A Dutch Engineer Now Working in Lean Healthcare: Arnout Orelio


My guest for Episode #403 is Arnout Orelio, author of the book Lean Thinking for Emerging Healthcare Leaders: How to Develop Yourself and Implement Process Improvements.

Arnout is from the Netherlands, but we have crossed paths a number of times when he and many of his Dutch colleagues have come to the U.S. for events like the Lean Healthcare Transformation Summit, produced by Catalysis. His book, written in English, has a lot of great lessons for leaders and Lean practitioners in American healthcare and beyond. He has also written two books in Dutch.

Arnout and I have strikingly similar professional backgrounds and paths, which we discuss in the episode. We are both engineers who progressed from the automotive industry into healthcare. We talk about how he shifted into healthcare (in 2005, same year as me) and how this experience has reinforced that:

“Leadership is not a person, it's a process. Everyone can be a leader if you want to change something.”

We talk about the differences in the Dutch healthcare system, at a high level, and the similarities in how Lean can be applied. We also discuss topics near and dear to my heart:

  • Why Lean should keep employees (and patients) happy
  • Process Behavior Charts
  • Training Within Industry / Job Instruction
  • Eliminating overburden for healthcare staff (see the first bullet point)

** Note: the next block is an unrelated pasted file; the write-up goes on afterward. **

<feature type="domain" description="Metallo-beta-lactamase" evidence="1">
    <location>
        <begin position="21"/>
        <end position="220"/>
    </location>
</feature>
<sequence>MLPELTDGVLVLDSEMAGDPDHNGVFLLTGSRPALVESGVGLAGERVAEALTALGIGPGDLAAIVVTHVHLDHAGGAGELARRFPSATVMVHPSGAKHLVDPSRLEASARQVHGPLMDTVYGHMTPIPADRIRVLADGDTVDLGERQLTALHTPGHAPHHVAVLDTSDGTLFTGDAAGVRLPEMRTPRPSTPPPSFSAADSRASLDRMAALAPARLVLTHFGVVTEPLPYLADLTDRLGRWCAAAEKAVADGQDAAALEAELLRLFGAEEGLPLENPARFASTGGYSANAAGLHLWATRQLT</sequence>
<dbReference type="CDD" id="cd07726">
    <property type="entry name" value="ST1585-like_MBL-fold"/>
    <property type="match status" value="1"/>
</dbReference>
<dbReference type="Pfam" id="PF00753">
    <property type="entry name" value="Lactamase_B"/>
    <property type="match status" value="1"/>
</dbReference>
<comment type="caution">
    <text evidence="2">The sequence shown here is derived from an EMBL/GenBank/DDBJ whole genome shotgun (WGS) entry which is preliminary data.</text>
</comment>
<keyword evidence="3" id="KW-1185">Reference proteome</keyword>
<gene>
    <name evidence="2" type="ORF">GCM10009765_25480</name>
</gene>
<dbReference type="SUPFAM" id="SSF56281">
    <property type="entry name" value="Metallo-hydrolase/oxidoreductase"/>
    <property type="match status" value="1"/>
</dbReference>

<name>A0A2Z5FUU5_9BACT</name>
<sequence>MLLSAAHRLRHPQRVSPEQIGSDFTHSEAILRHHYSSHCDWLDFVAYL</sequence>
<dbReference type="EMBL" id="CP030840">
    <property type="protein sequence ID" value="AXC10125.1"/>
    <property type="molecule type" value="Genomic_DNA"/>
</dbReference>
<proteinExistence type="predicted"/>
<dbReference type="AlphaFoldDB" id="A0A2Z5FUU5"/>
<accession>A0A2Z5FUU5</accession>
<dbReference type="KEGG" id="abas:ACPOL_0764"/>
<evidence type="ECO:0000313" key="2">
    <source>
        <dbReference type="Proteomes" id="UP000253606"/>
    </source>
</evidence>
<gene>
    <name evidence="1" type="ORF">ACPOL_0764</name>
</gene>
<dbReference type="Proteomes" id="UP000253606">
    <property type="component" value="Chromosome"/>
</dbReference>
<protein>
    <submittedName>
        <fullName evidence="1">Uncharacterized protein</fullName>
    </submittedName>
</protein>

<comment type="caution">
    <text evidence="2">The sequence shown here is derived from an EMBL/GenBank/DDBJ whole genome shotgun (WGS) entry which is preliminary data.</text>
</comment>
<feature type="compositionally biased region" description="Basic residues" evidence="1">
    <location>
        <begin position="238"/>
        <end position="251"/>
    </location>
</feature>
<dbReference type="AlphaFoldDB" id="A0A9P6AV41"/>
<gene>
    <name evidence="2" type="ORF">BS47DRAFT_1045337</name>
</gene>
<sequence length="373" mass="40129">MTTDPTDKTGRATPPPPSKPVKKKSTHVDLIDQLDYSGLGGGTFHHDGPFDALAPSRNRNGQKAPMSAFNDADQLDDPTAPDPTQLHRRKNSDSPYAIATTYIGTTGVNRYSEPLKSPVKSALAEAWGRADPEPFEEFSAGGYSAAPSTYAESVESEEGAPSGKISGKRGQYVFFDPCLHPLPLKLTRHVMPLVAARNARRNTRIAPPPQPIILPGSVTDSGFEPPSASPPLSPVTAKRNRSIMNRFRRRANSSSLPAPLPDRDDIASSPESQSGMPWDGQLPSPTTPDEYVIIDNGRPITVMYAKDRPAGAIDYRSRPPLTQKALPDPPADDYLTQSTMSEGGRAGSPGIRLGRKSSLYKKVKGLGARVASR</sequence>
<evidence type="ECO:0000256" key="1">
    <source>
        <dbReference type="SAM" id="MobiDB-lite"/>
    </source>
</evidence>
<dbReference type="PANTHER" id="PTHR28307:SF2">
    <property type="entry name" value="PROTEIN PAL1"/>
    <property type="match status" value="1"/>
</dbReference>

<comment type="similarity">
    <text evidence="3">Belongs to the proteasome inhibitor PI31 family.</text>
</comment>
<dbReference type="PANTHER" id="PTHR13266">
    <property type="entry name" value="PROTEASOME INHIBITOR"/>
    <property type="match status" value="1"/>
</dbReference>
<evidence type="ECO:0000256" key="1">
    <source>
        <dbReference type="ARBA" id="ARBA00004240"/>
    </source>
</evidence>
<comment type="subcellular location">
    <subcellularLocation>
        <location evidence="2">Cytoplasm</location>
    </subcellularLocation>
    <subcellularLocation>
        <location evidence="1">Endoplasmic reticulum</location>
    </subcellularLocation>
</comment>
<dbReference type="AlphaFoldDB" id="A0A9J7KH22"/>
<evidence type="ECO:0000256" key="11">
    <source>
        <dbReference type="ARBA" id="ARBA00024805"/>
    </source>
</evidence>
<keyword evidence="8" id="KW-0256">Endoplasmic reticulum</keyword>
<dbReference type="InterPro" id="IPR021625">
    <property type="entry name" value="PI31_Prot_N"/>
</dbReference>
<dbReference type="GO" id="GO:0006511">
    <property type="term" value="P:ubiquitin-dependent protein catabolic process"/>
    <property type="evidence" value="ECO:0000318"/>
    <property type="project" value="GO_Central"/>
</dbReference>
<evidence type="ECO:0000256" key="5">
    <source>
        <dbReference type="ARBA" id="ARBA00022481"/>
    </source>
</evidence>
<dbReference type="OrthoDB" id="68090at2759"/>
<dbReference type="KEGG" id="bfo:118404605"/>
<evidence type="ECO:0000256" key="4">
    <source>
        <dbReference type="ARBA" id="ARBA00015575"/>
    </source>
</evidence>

• The relevance of TWI to Covid vaccination

Here are his website and his publisher's websites, so please take a look.

The podcast is sponsored by Stiles Associates, now in their 30th year of business. They are the go-to Lean recruiting firm serving the manufacturing, private equity and healthcare industries. Learn more.

This podcast is part of the #LeanCommunicators network

You can listen to the audio or watch the video, below. I hope you enjoy it like I did.

Video of the Episode

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1 Comment
  1. Ben Bennett says

    Everyone likes to be viewed highly by their coworkers. Most people have pride in their work, and want to do well. Having strong job skills is one way to get those things.

    Unfortunately, Lean changes the skills you need to be good at your job.

    When your company becomes Lean, you don’t just have to do your own process well. You have to do process improvement well. You have to not only get better at your job; you have to make your job better.

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